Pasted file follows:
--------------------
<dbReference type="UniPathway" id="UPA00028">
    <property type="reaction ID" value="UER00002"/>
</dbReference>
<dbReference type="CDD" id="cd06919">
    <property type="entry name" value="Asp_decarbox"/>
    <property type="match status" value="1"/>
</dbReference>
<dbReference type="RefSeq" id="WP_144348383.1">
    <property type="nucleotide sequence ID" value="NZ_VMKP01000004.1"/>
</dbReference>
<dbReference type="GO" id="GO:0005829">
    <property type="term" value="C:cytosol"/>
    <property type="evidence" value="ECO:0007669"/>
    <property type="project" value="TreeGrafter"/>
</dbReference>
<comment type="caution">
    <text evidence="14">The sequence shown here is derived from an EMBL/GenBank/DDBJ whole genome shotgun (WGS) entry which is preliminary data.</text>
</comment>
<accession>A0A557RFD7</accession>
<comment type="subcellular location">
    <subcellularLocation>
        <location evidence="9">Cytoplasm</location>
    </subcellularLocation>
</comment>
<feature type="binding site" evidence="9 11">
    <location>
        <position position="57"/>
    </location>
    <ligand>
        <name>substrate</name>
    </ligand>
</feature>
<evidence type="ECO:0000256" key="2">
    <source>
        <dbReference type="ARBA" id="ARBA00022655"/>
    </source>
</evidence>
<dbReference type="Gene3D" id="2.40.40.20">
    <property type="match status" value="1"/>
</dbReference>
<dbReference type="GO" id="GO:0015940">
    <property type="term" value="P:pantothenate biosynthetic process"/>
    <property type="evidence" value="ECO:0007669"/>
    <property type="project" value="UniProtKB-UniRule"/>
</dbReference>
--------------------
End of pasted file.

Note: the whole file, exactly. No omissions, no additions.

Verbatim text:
<dbReference type="UniPathway" id="UPA00028">
    <property type="reaction ID" value="UER00002"/>
</dbReference>
<dbReference type="CDD" id="cd06919">
    <property type="entry name" value="Asp_decarbox"/>
    <property type="match status" value="1"/>
</dbReference>
<dbReference type="RefSeq" id="WP_144348383.1">
    <property type="nucleotide sequence ID" value="NZ_VMKP01000004.1"/>
</dbReference>
<dbReference type="GO" id="GO:0005829">
    <property type="term" value="C:cytosol"/>
    <property type="evidence" value="ECO:0007669"/>
    <property type="project" value="TreeGrafter"/>
</dbReference>
<comment type="caution">
    <text evidence="14">The sequence shown here is derived from an EMBL/GenBank/DDBJ whole genome shotgun (WGS) entry which is preliminary data.</text>
</comment>
<accession>A0A557RFD7</accession>
<comment type="subcellular location">
    <subcellularLocation>
        <location evidence="9">Cytoplasm</location>
    </subcellularLocation>
</comment>
<feature type="binding site" evidence="9 11">
    <location>
        <position position="57"/>
    </location>
    <ligand>
        <name>substrate</name>
    </ligand>
</feature>
<evidence type="ECO:0000256" key="2">
    <source>
        <dbReference type="ARBA" id="ARBA00022655"/>
    </source>
</evidence>
<dbReference type="Gene3D" id="2.40.40.20">
    <property type="match status" value="1"/>
</dbReference>
<dbReference type="GO" id="GO:0015940">
    <property type="term" value="P:pantothenate biosynthetic process"/>
    <property type="evidence" value="ECO:0007669"/>
    <property type="project" value="UniProtKB-UniRule"/>
</dbReference>